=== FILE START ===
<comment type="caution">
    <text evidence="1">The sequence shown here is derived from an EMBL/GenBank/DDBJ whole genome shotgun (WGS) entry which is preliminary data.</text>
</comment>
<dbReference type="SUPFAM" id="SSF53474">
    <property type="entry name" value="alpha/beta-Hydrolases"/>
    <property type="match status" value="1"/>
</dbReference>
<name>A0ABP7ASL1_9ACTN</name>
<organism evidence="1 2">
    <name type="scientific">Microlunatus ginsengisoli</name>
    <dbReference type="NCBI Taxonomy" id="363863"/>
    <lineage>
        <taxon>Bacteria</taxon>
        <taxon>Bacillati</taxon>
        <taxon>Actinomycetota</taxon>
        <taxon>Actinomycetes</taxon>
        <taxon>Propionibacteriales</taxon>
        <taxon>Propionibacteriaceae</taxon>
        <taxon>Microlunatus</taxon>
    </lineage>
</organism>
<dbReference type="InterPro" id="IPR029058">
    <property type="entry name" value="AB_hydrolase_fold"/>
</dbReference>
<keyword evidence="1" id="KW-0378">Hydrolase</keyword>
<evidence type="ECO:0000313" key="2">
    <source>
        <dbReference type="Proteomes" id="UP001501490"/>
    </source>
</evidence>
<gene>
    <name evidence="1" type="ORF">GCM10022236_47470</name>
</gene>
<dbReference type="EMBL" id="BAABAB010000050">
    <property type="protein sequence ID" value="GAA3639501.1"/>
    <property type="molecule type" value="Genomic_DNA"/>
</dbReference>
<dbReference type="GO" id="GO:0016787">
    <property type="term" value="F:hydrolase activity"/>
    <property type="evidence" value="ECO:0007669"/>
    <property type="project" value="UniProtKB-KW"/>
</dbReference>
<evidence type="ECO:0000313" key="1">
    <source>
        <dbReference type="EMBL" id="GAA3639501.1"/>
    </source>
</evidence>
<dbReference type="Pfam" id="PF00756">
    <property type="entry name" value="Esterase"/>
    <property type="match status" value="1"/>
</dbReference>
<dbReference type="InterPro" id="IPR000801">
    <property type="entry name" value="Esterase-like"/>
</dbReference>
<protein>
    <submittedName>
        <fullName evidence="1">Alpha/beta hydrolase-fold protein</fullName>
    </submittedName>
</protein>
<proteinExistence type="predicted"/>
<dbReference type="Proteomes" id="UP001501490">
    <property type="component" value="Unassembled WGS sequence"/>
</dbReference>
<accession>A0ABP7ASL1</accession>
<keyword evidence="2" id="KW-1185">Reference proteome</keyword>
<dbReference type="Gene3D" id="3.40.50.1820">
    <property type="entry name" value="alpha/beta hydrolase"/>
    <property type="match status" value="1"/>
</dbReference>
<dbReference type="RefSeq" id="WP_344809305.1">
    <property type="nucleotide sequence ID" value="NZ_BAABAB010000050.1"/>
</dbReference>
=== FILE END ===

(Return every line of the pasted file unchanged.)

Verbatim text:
<comment type="caution">
    <text evidence="1">The sequence shown here is derived from an EMBL/GenBank/DDBJ whole genome shotgun (WGS) entry which is preliminary data.</text>
</comment>
<dbReference type="SUPFAM" id="SSF53474">
    <property type="entry name" value="alpha/beta-Hydrolases"/>
    <property type="match status" value="1"/>
</dbReference>
<name>A0ABP7ASL1_9ACTN</name>
<organism evidence="1 2">
    <name type="scientific">Microlunatus ginsengisoli</name>
    <dbReference type="NCBI Taxonomy" id="363863"/>
    <lineage>
        <taxon>Bacteria</taxon>
        <taxon>Bacillati</taxon>
        <taxon>Actinomycetota</taxon>
        <taxon>Actinomycetes</taxon>
        <taxon>Propionibacteriales</taxon>
        <taxon>Propionibacteriaceae</taxon>
        <taxon>Microlunatus</taxon>
    </lineage>
</organism>
<dbReference type="InterPro" id="IPR029058">
    <property type="entry name" value="AB_hydrolase_fold"/>
</dbReference>
<keyword evidence="1" id="KW-0378">Hydrolase</keyword>
<evidence type="ECO:0000313" key="2">
    <source>
        <dbReference type="Proteomes" id="UP001501490"/>
    </source>
</evidence>
<gene>
    <name evidence="1" type="ORF">GCM10022236_47470</name>
</gene>
<dbReference type="EMBL" id="BAABAB010000050">
    <property type="protein sequence ID" value="GAA3639501.1"/>
    <property type="molecule type" value="Genomic_DNA"/>
</dbReference>
<dbReference type="GO" id="GO:0016787">
    <property type="term" value="F:hydrolase activity"/>
    <property type="evidence" value="ECO:0007669"/>
    <property type="project" value="UniProtKB-KW"/>
</dbReference>
<evidence type="ECO:0000313" key="1">
    <source>
        <dbReference type="EMBL" id="GAA3639501.1"/>
    </source>
</evidence>
<dbReference type="Pfam" id="PF00756">
    <property type="entry name" value="Esterase"/>
    <property type="match status" value="1"/>
</dbReference>
<dbReference type="InterPro" id="IPR000801">
    <property type="entry name" value="Esterase-like"/>
</dbReference>
<protein>
    <submittedName>
        <fullName evidence="1">Alpha/beta hydrolase-fold protein</fullName>
    </submittedName>
</protein>
<proteinExistence type="predicted"/>
<dbReference type="Proteomes" id="UP001501490">
    <property type="component" value="Unassembled WGS sequence"/>
</dbReference>
<accession>A0ABP7ASL1</accession>
<keyword evidence="2" id="KW-1185">Reference proteome</keyword>
<dbReference type="Gene3D" id="3.40.50.1820">
    <property type="entry name" value="alpha/beta hydrolase"/>
    <property type="match status" value="1"/>
</dbReference>
<dbReference type="RefSeq" id="WP_344809305.1">
    <property type="nucleotide sequence ID" value="NZ_BAABAB010000050.1"/>
</dbReference>